B. Z Patterns
Corners indeed play a crucial role in visual hierarchy, and the Z pattern is a classic example of that. This reading pattern is applicable to pages that are not text-heavy and often display the content in a less densified manner. It states that for such pages, a viewer often starts scanning the page from the top-left corner, then goes horizontal towards the right-most corner, then takes a glance diagonally toward the bottom-left corner, and then again goes horizontal toward the right-most corner. Thus creating a Z-shaped reading pattern.
3. Color & Contrast
Color is another important element of the visual hierarchy. Why, you may ask? The answer is simple – brighter colors or shades tend to attract more attention than muted tones. Something designed with bright yellow or red tones is more likely to grab your attention faster than a text written in gray. That is why news tickers on your television screens often have red backgrounds. However, it is also important to be mindful of the background color of your design. Mixing high contrast warm color tones with cool tones can also yield striking results.
4. Spacing Matters
Just how it is often said that too much of anything is not good, similarly if your design is structured to stuff in too much content within a small space, chances are that your text will appear cluttered and crowded. And the result? A confusing design that might distract the viewer and fail to hold their attention for a longer span. On the other hand, strategically using white space around your text can easily help draw attention to it. Also, be mindful of the negative space and use it accordingly around your overall design to enhance the look and feel of your content by making them appear impactful.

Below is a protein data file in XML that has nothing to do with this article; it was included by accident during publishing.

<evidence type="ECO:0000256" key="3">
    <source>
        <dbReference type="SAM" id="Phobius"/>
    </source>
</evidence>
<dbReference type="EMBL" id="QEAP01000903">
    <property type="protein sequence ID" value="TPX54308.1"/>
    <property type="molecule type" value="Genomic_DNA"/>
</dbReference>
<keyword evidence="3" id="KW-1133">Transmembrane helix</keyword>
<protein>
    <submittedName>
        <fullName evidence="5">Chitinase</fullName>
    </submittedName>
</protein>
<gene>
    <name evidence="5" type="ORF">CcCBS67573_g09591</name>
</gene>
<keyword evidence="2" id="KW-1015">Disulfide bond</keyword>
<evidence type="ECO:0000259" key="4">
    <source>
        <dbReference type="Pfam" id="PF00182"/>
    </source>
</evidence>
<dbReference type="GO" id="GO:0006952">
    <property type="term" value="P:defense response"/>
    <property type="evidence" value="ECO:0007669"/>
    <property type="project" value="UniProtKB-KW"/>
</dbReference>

Would you type a job application in the Comic Sans font? Probably not (unless maybe you want to add an informal tone to your application)! These font-related details make up your typeface category and style – which also play integral roles in the visual hierarchy of a design. When we talk about typeface category, we are basically referring to serif, sans serif, monospaced, script, decorative, display, etc. On the contrary, typeface style could be bold, italic, etc. Your typeface speaks to the audience and sends out a specific message. Therefore, it is essential to carefully choose a particular typeface that conveys the required message. A specific font style can help you emphasize some elements of your design. Moreover, you need not follow the same style and category for the entire design. The trick lies in creating a balance so that every element of the text feels like a part of a cohesive whole.
Further Read: Understanding Pillar Content: A Complete Guide
Think of the visual flow of your website, graphic, design, or paper as an exercise of dressing it up well and making it presentable for your audience. When you dress up for an event, you possibly keep in mind the nature of the outing, you think of the color tones to complement the occasion, you accessorize yourself to pep up your look. Similarly, keep in mind the purpose of your design, the way you want to present it, and how to balance the design elements as per the visual hierarchy to make it all work as a cohesive unit. Most importantly, remember that it all comes down to a superlative user experience. And once you get these aspects right, you will be on your way to creating an eye-catching website or page design for your audience!